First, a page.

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9 Jan 2020 All's well...


Wife housebound and on long-term sick, masses of work, parenting over the Christmas holidays... Moan moan... And it meant that I wasn't getting out birding either. So I haven't been able to go and admire the Lesser White-fronted Goose, Siberian Stonechat, Grey-bellied Brant, Desert Wheatear or Black-throated Thrush that everyone else seems to have enjoyed over the Yule period. Today a brief window in work encouraged me to agree to Max Hellicar's plea to take him goosing. After all, Mark Golley had relocated the Grey-bellied Brant back at Fring yesterday. And there was the opportunity for a major world tick (Guy Kirwan actually birding rather than stuck behind a computer) and to see Rob Williams. We couldn't find more than a hundred Pinks around Fring, which made for a poor start. We couldn't see anything in the 500 Sedgeford Pinks, or get close to the much bigger flock that Rob and Guy had spotted. But the Eastern Yellow Wagtail showed very nicely - and in better light than when I saw it in December.

We were on our way to the mega flock of Pinks near Docking when Nick Parsonsfound both the Lesser White-fronted Goose and Grey-bellied Brant in far west Norfolk, close to the Lincs border. Max, Rob, Guy and I were the first cars on site, and we soon located both birds. Very nice. I suspect there's never been a pic of the two species together either - anywhere!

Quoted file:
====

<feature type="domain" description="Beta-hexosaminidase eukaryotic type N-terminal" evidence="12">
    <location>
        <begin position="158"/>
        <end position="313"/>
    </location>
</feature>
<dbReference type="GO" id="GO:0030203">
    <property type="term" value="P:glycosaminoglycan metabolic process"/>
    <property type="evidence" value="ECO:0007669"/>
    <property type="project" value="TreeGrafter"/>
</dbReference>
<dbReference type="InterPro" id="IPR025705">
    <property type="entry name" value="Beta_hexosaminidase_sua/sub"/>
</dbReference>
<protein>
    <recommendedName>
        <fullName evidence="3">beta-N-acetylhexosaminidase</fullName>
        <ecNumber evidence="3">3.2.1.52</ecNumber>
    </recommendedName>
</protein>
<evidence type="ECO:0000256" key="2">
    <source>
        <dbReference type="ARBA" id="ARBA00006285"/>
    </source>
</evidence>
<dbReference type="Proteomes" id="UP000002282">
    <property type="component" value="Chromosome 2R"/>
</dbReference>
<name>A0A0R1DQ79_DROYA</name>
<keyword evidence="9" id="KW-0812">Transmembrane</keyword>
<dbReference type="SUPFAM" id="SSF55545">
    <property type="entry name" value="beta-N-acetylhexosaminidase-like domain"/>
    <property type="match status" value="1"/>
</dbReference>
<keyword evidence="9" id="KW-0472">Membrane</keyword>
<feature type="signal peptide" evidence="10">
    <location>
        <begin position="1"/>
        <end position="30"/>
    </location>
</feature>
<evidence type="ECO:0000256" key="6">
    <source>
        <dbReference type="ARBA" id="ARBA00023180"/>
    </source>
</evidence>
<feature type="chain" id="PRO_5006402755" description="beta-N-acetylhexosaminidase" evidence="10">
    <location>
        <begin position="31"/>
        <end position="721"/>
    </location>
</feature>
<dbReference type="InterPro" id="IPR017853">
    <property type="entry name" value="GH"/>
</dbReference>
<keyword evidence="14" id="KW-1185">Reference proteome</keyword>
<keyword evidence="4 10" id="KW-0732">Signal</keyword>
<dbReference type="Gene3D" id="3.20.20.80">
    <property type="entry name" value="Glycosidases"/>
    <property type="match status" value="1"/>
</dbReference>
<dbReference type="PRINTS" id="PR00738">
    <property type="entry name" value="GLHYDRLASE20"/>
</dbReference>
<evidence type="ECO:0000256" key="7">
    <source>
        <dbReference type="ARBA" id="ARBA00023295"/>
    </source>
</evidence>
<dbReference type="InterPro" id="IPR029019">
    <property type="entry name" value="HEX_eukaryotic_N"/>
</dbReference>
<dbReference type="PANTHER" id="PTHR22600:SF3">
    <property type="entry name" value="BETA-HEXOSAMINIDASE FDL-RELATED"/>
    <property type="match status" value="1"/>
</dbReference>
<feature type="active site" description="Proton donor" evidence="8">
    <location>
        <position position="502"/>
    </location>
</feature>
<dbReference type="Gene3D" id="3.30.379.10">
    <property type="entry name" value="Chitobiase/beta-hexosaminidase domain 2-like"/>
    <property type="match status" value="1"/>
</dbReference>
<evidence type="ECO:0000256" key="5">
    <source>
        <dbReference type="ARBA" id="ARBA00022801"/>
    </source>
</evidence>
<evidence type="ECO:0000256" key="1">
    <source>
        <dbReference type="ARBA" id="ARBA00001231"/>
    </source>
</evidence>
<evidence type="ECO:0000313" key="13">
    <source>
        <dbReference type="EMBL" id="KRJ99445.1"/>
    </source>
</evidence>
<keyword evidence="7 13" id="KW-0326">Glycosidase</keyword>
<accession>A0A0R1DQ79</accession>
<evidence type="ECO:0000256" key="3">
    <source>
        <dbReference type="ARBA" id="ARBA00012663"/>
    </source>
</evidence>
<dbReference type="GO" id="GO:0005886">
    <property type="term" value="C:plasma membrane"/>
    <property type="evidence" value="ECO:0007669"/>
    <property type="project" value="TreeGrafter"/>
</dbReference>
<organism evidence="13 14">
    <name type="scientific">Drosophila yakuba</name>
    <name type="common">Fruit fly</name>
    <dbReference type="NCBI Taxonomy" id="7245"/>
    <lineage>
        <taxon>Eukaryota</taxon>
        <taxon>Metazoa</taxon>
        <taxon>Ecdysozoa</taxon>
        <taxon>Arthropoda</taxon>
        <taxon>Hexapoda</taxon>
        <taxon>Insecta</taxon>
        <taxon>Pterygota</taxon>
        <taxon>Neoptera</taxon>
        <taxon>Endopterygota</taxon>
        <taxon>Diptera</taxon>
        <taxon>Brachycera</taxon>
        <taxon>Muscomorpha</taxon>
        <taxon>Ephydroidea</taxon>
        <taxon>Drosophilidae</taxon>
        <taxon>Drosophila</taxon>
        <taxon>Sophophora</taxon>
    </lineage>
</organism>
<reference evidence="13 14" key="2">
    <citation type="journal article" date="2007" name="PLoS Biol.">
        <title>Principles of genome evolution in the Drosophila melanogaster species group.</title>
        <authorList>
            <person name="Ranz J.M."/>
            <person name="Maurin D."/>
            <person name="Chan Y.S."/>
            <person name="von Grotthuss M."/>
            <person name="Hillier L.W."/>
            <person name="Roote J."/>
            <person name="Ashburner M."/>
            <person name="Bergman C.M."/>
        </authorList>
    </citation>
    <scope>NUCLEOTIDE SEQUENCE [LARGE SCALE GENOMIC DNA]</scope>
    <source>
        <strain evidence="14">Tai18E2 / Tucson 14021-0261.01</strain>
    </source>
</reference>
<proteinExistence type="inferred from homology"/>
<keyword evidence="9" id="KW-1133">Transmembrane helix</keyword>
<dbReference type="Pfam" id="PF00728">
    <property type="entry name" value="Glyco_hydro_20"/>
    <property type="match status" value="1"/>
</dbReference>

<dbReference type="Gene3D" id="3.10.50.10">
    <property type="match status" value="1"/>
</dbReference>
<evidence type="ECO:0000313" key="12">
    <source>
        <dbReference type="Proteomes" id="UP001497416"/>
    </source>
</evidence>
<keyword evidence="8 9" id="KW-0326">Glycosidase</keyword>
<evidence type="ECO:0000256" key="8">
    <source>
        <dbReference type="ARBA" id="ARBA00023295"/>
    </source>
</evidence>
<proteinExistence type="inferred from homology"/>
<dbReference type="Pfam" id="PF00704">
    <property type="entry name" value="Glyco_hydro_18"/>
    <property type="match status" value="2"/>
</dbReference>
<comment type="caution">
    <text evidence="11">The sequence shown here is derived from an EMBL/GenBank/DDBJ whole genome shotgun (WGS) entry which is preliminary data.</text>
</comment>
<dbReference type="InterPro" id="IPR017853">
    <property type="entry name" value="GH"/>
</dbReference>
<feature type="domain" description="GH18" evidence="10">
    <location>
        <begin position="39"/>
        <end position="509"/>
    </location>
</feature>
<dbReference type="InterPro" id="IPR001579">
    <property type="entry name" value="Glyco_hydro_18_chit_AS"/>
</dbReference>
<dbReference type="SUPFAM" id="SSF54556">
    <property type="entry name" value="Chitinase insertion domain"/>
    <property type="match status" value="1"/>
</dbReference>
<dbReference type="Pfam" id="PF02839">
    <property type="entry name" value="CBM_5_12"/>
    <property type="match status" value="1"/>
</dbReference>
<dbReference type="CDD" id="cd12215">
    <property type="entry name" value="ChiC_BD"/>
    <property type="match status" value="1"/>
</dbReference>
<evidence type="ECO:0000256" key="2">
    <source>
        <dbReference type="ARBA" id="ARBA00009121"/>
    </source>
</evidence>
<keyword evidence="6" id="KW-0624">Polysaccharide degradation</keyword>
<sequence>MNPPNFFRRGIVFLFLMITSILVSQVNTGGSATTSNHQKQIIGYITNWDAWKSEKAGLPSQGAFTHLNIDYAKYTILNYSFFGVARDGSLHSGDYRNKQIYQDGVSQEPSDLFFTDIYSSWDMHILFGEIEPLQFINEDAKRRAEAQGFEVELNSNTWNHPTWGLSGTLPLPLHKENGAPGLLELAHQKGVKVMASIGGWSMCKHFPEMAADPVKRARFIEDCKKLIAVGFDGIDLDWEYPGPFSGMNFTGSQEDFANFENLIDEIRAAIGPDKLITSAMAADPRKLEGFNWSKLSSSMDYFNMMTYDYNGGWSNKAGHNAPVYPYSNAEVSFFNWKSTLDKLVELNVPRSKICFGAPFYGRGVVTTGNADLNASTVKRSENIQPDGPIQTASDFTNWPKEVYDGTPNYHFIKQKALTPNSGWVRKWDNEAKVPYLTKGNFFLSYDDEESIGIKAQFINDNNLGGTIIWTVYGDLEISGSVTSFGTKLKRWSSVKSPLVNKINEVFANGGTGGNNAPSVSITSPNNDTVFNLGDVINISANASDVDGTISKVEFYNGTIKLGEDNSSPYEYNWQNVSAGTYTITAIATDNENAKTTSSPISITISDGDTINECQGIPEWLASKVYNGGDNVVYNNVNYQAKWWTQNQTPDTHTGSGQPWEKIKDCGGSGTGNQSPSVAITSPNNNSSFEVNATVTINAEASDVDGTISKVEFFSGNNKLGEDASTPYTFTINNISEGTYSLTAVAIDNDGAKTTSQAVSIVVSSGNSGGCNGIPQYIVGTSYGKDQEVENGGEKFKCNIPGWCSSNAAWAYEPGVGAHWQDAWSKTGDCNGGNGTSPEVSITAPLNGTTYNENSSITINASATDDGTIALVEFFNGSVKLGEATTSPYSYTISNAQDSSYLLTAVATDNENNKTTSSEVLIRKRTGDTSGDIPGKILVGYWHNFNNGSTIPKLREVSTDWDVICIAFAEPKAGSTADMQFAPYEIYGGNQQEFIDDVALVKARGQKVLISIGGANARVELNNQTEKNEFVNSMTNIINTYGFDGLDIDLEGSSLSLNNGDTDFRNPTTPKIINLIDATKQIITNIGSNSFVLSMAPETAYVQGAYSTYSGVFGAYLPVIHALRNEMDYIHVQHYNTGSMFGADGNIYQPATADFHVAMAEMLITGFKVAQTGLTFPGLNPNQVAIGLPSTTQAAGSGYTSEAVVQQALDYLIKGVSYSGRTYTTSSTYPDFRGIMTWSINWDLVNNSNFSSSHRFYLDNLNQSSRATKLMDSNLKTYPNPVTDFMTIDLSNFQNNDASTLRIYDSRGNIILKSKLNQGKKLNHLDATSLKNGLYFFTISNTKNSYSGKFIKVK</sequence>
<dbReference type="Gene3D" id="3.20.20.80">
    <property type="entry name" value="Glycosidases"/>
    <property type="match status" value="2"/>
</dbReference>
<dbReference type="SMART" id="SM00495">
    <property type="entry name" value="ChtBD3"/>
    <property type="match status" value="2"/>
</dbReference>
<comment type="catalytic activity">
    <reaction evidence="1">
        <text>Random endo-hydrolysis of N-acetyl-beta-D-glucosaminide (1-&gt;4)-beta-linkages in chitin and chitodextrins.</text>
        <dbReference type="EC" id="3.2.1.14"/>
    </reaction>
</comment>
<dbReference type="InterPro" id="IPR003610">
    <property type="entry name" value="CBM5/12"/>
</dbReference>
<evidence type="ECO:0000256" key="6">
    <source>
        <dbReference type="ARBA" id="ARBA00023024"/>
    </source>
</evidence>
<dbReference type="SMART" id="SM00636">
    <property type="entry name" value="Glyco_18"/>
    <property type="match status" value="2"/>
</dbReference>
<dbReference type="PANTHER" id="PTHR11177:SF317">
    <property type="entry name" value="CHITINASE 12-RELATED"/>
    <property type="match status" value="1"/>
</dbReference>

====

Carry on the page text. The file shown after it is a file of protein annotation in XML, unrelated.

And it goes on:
Wildlife

James Lowen 

On the way back into Norwich, I suggested to Max - a confirmed larophile - that we might pause at Longwater Retail Park and check out the gulls on the roof of the refuse centre. I had checked these a dozen times in recent winters, without finding anything. But I reckoned there out to be a Caspian Gull there some time. And with at least one at Earlham Marsh and Ketteringham - both on this side of Norwich - it seemed worth checking. As it was. Max swiftly spotted two Casps. We got a bit muddled with the age - in part because I was looking at the obvious first-winter bird when he was looking at a second bird. But it transpires that the first-winter bird is the Earlham Marsh one (Max saw it there later in the afternoon, having found it there on 14 Dec) and the other bird is a new second-winter. And I was still back in time for the school run. A cracking day!